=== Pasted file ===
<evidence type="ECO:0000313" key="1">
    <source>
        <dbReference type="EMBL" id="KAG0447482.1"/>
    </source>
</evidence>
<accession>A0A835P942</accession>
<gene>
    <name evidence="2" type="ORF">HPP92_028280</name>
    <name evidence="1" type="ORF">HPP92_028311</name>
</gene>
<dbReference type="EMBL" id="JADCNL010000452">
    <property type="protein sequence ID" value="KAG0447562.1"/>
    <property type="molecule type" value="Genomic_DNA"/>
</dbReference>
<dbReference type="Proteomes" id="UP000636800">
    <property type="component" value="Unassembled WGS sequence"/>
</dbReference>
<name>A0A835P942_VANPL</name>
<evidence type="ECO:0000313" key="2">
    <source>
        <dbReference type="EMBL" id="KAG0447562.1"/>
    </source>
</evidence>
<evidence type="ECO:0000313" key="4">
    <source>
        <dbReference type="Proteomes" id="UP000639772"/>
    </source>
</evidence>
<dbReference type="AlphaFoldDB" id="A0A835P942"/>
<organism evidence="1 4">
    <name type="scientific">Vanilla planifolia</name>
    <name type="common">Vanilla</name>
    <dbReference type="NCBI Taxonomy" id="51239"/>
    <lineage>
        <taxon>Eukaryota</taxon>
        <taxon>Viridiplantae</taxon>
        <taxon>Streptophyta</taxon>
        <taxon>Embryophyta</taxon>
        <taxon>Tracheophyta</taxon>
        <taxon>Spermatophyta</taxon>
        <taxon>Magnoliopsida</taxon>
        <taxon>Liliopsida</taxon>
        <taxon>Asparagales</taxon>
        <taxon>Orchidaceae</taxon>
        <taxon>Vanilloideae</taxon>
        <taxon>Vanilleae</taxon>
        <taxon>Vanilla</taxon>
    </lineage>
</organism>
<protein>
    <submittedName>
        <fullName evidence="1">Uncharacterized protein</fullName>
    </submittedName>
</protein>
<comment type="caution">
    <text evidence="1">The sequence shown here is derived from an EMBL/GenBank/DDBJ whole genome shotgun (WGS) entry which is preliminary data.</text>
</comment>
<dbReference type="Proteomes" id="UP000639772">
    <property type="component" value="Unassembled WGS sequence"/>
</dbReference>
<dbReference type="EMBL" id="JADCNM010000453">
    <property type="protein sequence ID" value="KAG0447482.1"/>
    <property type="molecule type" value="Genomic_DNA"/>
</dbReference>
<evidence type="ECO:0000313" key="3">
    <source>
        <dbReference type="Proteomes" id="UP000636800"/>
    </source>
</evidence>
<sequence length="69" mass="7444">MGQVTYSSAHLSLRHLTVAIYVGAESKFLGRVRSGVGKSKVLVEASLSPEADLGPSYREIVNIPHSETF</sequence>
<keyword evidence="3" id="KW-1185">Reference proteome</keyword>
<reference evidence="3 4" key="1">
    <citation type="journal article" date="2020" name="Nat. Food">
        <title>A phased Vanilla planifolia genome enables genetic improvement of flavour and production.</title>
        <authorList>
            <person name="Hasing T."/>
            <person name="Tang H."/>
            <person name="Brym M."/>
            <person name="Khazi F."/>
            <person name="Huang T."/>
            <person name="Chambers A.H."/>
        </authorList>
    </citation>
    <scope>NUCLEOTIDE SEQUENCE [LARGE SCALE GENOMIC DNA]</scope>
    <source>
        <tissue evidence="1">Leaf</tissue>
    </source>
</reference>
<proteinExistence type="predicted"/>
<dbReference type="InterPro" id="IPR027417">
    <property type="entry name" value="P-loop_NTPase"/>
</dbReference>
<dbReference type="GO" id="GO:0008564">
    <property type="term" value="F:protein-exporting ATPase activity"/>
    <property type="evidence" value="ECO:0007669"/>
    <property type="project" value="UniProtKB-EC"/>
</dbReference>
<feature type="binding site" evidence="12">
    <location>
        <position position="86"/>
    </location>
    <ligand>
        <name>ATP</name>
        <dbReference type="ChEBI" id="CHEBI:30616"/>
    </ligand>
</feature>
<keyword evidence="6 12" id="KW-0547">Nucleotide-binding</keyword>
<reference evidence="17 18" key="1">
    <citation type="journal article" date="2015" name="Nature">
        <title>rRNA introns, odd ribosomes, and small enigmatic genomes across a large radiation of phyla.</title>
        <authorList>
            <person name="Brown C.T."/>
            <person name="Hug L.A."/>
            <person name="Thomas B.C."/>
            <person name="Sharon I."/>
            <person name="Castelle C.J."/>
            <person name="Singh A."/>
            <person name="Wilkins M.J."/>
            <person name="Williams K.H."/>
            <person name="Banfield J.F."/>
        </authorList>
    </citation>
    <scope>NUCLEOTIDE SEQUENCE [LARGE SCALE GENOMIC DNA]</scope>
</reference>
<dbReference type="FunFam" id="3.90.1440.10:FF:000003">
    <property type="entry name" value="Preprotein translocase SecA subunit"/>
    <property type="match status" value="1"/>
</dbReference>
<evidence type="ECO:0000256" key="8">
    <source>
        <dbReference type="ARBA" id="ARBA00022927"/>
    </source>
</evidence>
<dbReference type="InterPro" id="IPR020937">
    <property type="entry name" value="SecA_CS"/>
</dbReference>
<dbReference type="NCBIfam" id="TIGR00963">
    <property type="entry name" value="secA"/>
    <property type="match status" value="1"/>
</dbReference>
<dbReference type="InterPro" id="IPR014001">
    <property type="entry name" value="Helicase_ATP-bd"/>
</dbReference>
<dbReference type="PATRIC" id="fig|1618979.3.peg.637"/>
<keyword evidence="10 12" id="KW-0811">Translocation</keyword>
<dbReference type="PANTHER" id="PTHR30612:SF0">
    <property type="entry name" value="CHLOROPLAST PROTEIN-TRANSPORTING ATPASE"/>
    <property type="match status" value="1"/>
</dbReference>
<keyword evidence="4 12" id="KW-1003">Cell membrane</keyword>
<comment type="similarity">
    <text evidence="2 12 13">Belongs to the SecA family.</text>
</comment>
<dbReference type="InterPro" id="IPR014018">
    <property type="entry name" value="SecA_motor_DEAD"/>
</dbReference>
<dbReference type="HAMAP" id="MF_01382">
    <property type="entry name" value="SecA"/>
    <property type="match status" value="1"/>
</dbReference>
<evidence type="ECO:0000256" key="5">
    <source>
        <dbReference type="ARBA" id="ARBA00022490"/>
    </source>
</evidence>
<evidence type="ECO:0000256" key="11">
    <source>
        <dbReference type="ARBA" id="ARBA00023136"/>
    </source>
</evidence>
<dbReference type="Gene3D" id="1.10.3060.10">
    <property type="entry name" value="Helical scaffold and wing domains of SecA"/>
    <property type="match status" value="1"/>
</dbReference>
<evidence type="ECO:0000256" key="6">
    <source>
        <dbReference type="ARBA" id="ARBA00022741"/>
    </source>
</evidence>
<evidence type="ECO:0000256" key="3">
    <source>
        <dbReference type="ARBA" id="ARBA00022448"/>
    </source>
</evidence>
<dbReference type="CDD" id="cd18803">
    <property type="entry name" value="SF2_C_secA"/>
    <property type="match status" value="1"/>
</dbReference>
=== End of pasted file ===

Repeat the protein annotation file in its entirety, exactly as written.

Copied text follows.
<evidence type="ECO:0000313" key="1">
    <source>
        <dbReference type="EMBL" id="KAG0447482.1"/>
    </source>
</evidence>
<accession>A0A835P942</accession>
<gene>
    <name evidence="2" type="ORF">HPP92_028280</name>
    <name evidence="1" type="ORF">HPP92_028311</name>
</gene>
<dbReference type="EMBL" id="JADCNL010000452">
    <property type="protein sequence ID" value="KAG0447562.1"/>
    <property type="molecule type" value="Genomic_DNA"/>
</dbReference>
<dbReference type="Proteomes" id="UP000636800">
    <property type="component" value="Unassembled WGS sequence"/>
</dbReference>
<name>A0A835P942_VANPL</name>
<evidence type="ECO:0000313" key="2">
    <source>
        <dbReference type="EMBL" id="KAG0447562.1"/>
    </source>
</evidence>
<evidence type="ECO:0000313" key="4">
    <source>
        <dbReference type="Proteomes" id="UP000639772"/>
    </source>
</evidence>
<dbReference type="AlphaFoldDB" id="A0A835P942"/>
<organism evidence="1 4">
    <name type="scientific">Vanilla planifolia</name>
    <name type="common">Vanilla</name>
    <dbReference type="NCBI Taxonomy" id="51239"/>
    <lineage>
        <taxon>Eukaryota</taxon>
        <taxon>Viridiplantae</taxon>
        <taxon>Streptophyta</taxon>
        <taxon>Embryophyta</taxon>
        <taxon>Tracheophyta</taxon>
        <taxon>Spermatophyta</taxon>
        <taxon>Magnoliopsida</taxon>
        <taxon>Liliopsida</taxon>
        <taxon>Asparagales</taxon>
        <taxon>Orchidaceae</taxon>
        <taxon>Vanilloideae</taxon>
        <taxon>Vanilleae</taxon>
        <taxon>Vanilla</taxon>
    </lineage>
</organism>
<protein>
    <submittedName>
        <fullName evidence="1">Uncharacterized protein</fullName>
    </submittedName>
</protein>
<comment type="caution">
    <text evidence="1">The sequence shown here is derived from an EMBL/GenBank/DDBJ whole genome shotgun (WGS) entry which is preliminary data.</text>
</comment>
<dbReference type="Proteomes" id="UP000639772">
    <property type="component" value="Unassembled WGS sequence"/>
</dbReference>
<dbReference type="EMBL" id="JADCNM010000453">
    <property type="protein sequence ID" value="KAG0447482.1"/>
    <property type="molecule type" value="Genomic_DNA"/>
</dbReference>
<evidence type="ECO:0000313" key="3">
    <source>
        <dbReference type="Proteomes" id="UP000636800"/>
    </source>
</evidence>
<sequence length="69" mass="7444">MGQVTYSSAHLSLRHLTVAIYVGAESKFLGRVRSGVGKSKVLVEASLSPEADLGPSYREIVNIPHSETF</sequence>
<keyword evidence="3" id="KW-1185">Reference proteome</keyword>
<reference evidence="3 4" key="1">
    <citation type="journal article" date="2020" name="Nat. Food">
        <title>A phased Vanilla planifolia genome enables genetic improvement of flavour and production.</title>
        <authorList>
            <person name="Hasing T."/>
            <person name="Tang H."/>
            <person name="Brym M."/>
            <person name="Khazi F."/>
            <person name="Huang T."/>
            <person name="Chambers A.H."/>
        </authorList>
    </citation>
    <scope>NUCLEOTIDE SEQUENCE [LARGE SCALE GENOMIC DNA]</scope>
    <source>
        <tissue evidence="1">Leaf</tissue>
    </source>
</reference>
<proteinExistence type="predicted"/>
<dbReference type="InterPro" id="IPR027417">
    <property type="entry name" value="P-loop_NTPase"/>
</dbReference>
<dbReference type="GO" id="GO:0008564">
    <property type="term" value="F:protein-exporting ATPase activity"/>
    <property type="evidence" value="ECO:0007669"/>
    <property type="project" value="UniProtKB-EC"/>
</dbReference>
<feature type="binding site" evidence="12">
    <location>
        <position position="86"/>
    </location>
    <ligand>
        <name>ATP</name>
        <dbReference type="ChEBI" id="CHEBI:30616"/>
    </ligand>
</feature>
<keyword evidence="6 12" id="KW-0547">Nucleotide-binding</keyword>
<reference evidence="17 18" key="1">
    <citation type="journal article" date="2015" name="Nature">
        <title>rRNA introns, odd ribosomes, and small enigmatic genomes across a large radiation of phyla.</title>
        <authorList>
            <person name="Brown C.T."/>
            <person name="Hug L.A."/>
            <person name="Thomas B.C."/>
            <person name="Sharon I."/>
            <person name="Castelle C.J."/>
            <person name="Singh A."/>
            <person name="Wilkins M.J."/>
            <person name="Williams K.H."/>
            <person name="Banfield J.F."/>
        </authorList>
    </citation>
    <scope>NUCLEOTIDE SEQUENCE [LARGE SCALE GENOMIC DNA]</scope>
</reference>
<dbReference type="FunFam" id="3.90.1440.10:FF:000003">
    <property type="entry name" value="Preprotein translocase SecA subunit"/>
    <property type="match status" value="1"/>
</dbReference>
<evidence type="ECO:0000256" key="8">
    <source>
        <dbReference type="ARBA" id="ARBA00022927"/>
    </source>
</evidence>
<dbReference type="InterPro" id="IPR020937">
    <property type="entry name" value="SecA_CS"/>
</dbReference>
<dbReference type="NCBIfam" id="TIGR00963">
    <property type="entry name" value="secA"/>
    <property type="match status" value="1"/>
</dbReference>
<dbReference type="InterPro" id="IPR014001">
    <property type="entry name" value="Helicase_ATP-bd"/>
</dbReference>
<dbReference type="PATRIC" id="fig|1618979.3.peg.637"/>
<keyword evidence="10 12" id="KW-0811">Translocation</keyword>
<dbReference type="PANTHER" id="PTHR30612:SF0">
    <property type="entry name" value="CHLOROPLAST PROTEIN-TRANSPORTING ATPASE"/>
    <property type="match status" value="1"/>
</dbReference>
<keyword evidence="4 12" id="KW-1003">Cell membrane</keyword>
<comment type="similarity">
    <text evidence="2 12 13">Belongs to the SecA family.</text>
</comment>
<dbReference type="InterPro" id="IPR014018">
    <property type="entry name" value="SecA_motor_DEAD"/>
</dbReference>
<dbReference type="HAMAP" id="MF_01382">
    <property type="entry name" value="SecA"/>
    <property type="match status" value="1"/>
</dbReference>
<evidence type="ECO:0000256" key="5">
    <source>
        <dbReference type="ARBA" id="ARBA00022490"/>
    </source>
</evidence>
<evidence type="ECO:0000256" key="11">
    <source>
        <dbReference type="ARBA" id="ARBA00023136"/>
    </source>
</evidence>
<dbReference type="Gene3D" id="1.10.3060.10">
    <property type="entry name" value="Helical scaffold and wing domains of SecA"/>
    <property type="match status" value="1"/>
</dbReference>
<evidence type="ECO:0000256" key="6">
    <source>
        <dbReference type="ARBA" id="ARBA00022741"/>
    </source>
</evidence>
<evidence type="ECO:0000256" key="3">
    <source>
        <dbReference type="ARBA" id="ARBA00022448"/>
    </source>
</evidence>
<dbReference type="CDD" id="cd18803">
    <property type="entry name" value="SF2_C_secA"/>
    <property type="match status" value="1"/>
</dbReference>